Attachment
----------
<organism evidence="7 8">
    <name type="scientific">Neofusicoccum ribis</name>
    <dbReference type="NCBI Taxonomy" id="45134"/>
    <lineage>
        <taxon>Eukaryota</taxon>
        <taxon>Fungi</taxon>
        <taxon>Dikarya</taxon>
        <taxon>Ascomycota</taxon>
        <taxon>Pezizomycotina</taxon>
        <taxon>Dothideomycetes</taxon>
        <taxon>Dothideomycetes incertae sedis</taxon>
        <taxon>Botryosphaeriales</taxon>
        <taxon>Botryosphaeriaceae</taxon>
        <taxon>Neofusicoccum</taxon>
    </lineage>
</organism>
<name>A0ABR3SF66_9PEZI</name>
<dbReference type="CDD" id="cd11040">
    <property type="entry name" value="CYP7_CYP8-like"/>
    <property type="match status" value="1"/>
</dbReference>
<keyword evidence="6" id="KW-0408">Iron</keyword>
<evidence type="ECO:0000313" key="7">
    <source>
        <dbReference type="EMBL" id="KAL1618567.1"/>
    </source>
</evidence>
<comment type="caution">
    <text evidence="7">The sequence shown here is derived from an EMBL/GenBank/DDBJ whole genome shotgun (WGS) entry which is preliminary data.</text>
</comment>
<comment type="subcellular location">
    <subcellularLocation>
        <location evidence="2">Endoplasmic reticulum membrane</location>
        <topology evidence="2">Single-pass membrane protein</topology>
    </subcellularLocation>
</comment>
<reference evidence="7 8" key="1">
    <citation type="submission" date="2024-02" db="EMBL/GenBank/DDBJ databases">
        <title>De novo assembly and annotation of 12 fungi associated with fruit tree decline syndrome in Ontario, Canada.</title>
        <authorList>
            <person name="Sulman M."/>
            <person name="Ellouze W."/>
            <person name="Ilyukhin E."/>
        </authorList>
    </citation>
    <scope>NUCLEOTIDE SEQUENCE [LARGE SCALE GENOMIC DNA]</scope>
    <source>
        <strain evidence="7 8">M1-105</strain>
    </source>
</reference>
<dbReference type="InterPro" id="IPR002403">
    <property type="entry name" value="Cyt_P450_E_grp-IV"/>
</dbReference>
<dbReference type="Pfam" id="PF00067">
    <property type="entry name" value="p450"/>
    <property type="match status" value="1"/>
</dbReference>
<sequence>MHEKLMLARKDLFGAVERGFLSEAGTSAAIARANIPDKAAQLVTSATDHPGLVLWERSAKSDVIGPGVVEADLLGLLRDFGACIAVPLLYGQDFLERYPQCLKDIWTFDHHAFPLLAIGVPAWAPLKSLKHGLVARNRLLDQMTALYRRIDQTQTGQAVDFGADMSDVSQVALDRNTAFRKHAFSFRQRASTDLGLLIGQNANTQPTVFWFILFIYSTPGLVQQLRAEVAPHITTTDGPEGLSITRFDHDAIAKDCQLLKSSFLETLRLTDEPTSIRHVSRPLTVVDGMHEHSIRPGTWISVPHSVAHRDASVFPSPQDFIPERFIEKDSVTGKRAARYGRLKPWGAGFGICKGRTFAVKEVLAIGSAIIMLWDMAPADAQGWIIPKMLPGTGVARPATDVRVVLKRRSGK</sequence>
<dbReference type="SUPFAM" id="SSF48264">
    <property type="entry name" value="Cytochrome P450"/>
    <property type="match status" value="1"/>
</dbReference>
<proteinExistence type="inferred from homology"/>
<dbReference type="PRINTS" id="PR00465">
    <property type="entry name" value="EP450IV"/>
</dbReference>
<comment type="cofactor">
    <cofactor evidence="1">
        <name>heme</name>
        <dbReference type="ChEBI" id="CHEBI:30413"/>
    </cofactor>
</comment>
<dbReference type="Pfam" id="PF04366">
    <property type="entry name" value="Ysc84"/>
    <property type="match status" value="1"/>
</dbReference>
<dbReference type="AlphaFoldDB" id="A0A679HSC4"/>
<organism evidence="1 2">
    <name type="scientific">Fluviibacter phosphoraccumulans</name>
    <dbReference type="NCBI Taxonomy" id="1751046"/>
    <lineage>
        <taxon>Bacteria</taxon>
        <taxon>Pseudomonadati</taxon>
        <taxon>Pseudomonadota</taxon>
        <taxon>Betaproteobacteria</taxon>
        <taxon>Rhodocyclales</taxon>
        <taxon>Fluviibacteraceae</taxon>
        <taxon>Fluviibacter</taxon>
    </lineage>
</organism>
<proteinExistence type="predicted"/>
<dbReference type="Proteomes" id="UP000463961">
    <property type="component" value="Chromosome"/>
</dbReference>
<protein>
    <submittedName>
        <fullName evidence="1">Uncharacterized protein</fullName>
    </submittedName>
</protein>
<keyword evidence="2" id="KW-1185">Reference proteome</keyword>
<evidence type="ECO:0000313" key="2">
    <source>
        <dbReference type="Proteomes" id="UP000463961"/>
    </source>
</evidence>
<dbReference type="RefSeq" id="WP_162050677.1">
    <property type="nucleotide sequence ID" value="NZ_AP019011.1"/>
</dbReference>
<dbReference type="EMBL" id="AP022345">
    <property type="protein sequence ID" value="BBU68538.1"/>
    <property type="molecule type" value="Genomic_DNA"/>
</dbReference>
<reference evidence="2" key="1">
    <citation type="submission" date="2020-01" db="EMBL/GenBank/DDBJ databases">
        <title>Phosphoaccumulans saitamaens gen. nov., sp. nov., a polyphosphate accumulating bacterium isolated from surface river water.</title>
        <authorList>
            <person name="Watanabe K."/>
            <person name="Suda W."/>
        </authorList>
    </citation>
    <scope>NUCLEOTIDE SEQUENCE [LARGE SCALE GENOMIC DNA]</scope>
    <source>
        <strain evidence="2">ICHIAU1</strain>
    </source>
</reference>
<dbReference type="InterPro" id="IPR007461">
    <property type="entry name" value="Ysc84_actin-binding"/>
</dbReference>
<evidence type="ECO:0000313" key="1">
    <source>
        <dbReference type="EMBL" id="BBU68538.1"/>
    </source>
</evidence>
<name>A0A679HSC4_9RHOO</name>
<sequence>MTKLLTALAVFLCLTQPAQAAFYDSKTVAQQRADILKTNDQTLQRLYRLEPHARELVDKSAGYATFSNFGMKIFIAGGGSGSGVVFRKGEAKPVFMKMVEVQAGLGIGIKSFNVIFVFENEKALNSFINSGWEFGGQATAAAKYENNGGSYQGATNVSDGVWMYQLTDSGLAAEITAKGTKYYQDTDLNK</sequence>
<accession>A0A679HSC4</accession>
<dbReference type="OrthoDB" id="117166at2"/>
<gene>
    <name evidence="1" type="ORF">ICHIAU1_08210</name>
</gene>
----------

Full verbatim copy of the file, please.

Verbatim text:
<organism evidence="7 8">
    <name type="scientific">Neofusicoccum ribis</name>
    <dbReference type="NCBI Taxonomy" id="45134"/>
    <lineage>
        <taxon>Eukaryota</taxon>
        <taxon>Fungi</taxon>
        <taxon>Dikarya</taxon>
        <taxon>Ascomycota</taxon>
        <taxon>Pezizomycotina</taxon>
        <taxon>Dothideomycetes</taxon>
        <taxon>Dothideomycetes incertae sedis</taxon>
        <taxon>Botryosphaeriales</taxon>
        <taxon>Botryosphaeriaceae</taxon>
        <taxon>Neofusicoccum</taxon>
    </lineage>
</organism>
<name>A0ABR3SF66_9PEZI</name>
<dbReference type="CDD" id="cd11040">
    <property type="entry name" value="CYP7_CYP8-like"/>
    <property type="match status" value="1"/>
</dbReference>
<keyword evidence="6" id="KW-0408">Iron</keyword>
<evidence type="ECO:0000313" key="7">
    <source>
        <dbReference type="EMBL" id="KAL1618567.1"/>
    </source>
</evidence>
<comment type="caution">
    <text evidence="7">The sequence shown here is derived from an EMBL/GenBank/DDBJ whole genome shotgun (WGS) entry which is preliminary data.</text>
</comment>
<comment type="subcellular location">
    <subcellularLocation>
        <location evidence="2">Endoplasmic reticulum membrane</location>
        <topology evidence="2">Single-pass membrane protein</topology>
    </subcellularLocation>
</comment>
<reference evidence="7 8" key="1">
    <citation type="submission" date="2024-02" db="EMBL/GenBank/DDBJ databases">
        <title>De novo assembly and annotation of 12 fungi associated with fruit tree decline syndrome in Ontario, Canada.</title>
        <authorList>
            <person name="Sulman M."/>
            <person name="Ellouze W."/>
            <person name="Ilyukhin E."/>
        </authorList>
    </citation>
    <scope>NUCLEOTIDE SEQUENCE [LARGE SCALE GENOMIC DNA]</scope>
    <source>
        <strain evidence="7 8">M1-105</strain>
    </source>
</reference>
<dbReference type="InterPro" id="IPR002403">
    <property type="entry name" value="Cyt_P450_E_grp-IV"/>
</dbReference>
<dbReference type="Pfam" id="PF00067">
    <property type="entry name" value="p450"/>
    <property type="match status" value="1"/>
</dbReference>
<sequence>MHEKLMLARKDLFGAVERGFLSEAGTSAAIARANIPDKAAQLVTSATDHPGLVLWERSAKSDVIGPGVVEADLLGLLRDFGACIAVPLLYGQDFLERYPQCLKDIWTFDHHAFPLLAIGVPAWAPLKSLKHGLVARNRLLDQMTALYRRIDQTQTGQAVDFGADMSDVSQVALDRNTAFRKHAFSFRQRASTDLGLLIGQNANTQPTVFWFILFIYSTPGLVQQLRAEVAPHITTTDGPEGLSITRFDHDAIAKDCQLLKSSFLETLRLTDEPTSIRHVSRPLTVVDGMHEHSIRPGTWISVPHSVAHRDASVFPSPQDFIPERFIEKDSVTGKRAARYGRLKPWGAGFGICKGRTFAVKEVLAIGSAIIMLWDMAPADAQGWIIPKMLPGTGVARPATDVRVVLKRRSGK</sequence>
<dbReference type="SUPFAM" id="SSF48264">
    <property type="entry name" value="Cytochrome P450"/>
    <property type="match status" value="1"/>
</dbReference>
<proteinExistence type="inferred from homology"/>
<dbReference type="PRINTS" id="PR00465">
    <property type="entry name" value="EP450IV"/>
</dbReference>
<comment type="cofactor">
    <cofactor evidence="1">
        <name>heme</name>
        <dbReference type="ChEBI" id="CHEBI:30413"/>
    </cofactor>
</comment>
<dbReference type="Pfam" id="PF04366">
    <property type="entry name" value="Ysc84"/>
    <property type="match status" value="1"/>
</dbReference>
<dbReference type="AlphaFoldDB" id="A0A679HSC4"/>
<organism evidence="1 2">
    <name type="scientific">Fluviibacter phosphoraccumulans</name>
    <dbReference type="NCBI Taxonomy" id="1751046"/>
    <lineage>
        <taxon>Bacteria</taxon>
        <taxon>Pseudomonadati</taxon>
        <taxon>Pseudomonadota</taxon>
        <taxon>Betaproteobacteria</taxon>
        <taxon>Rhodocyclales</taxon>
        <taxon>Fluviibacteraceae</taxon>
        <taxon>Fluviibacter</taxon>
    </lineage>
</organism>
<proteinExistence type="predicted"/>
<dbReference type="Proteomes" id="UP000463961">
    <property type="component" value="Chromosome"/>
</dbReference>
<protein>
    <submittedName>
        <fullName evidence="1">Uncharacterized protein</fullName>
    </submittedName>
</protein>
<keyword evidence="2" id="KW-1185">Reference proteome</keyword>
<evidence type="ECO:0000313" key="2">
    <source>
        <dbReference type="Proteomes" id="UP000463961"/>
    </source>
</evidence>
<dbReference type="RefSeq" id="WP_162050677.1">
    <property type="nucleotide sequence ID" value="NZ_AP019011.1"/>
</dbReference>
<dbReference type="EMBL" id="AP022345">
    <property type="protein sequence ID" value="BBU68538.1"/>
    <property type="molecule type" value="Genomic_DNA"/>
</dbReference>
<reference evidence="2" key="1">
    <citation type="submission" date="2020-01" db="EMBL/GenBank/DDBJ databases">
        <title>Phosphoaccumulans saitamaens gen. nov., sp. nov., a polyphosphate accumulating bacterium isolated from surface river water.</title>
        <authorList>
            <person name="Watanabe K."/>
            <person name="Suda W."/>
        </authorList>
    </citation>
    <scope>NUCLEOTIDE SEQUENCE [LARGE SCALE GENOMIC DNA]</scope>
    <source>
        <strain evidence="2">ICHIAU1</strain>
    </source>
</reference>
<dbReference type="InterPro" id="IPR007461">
    <property type="entry name" value="Ysc84_actin-binding"/>
</dbReference>
<evidence type="ECO:0000313" key="1">
    <source>
        <dbReference type="EMBL" id="BBU68538.1"/>
    </source>
</evidence>
<name>A0A679HSC4_9RHOO</name>
<sequence>MTKLLTALAVFLCLTQPAQAAFYDSKTVAQQRADILKTNDQTLQRLYRLEPHARELVDKSAGYATFSNFGMKIFIAGGGSGSGVVFRKGEAKPVFMKMVEVQAGLGIGIKSFNVIFVFENEKALNSFINSGWEFGGQATAAAKYENNGGSYQGATNVSDGVWMYQLTDSGLAAEITAKGTKYYQDTDLNK</sequence>
<accession>A0A679HSC4</accession>
<dbReference type="OrthoDB" id="117166at2"/>
<gene>
    <name evidence="1" type="ORF">ICHIAU1_08210</name>
</gene>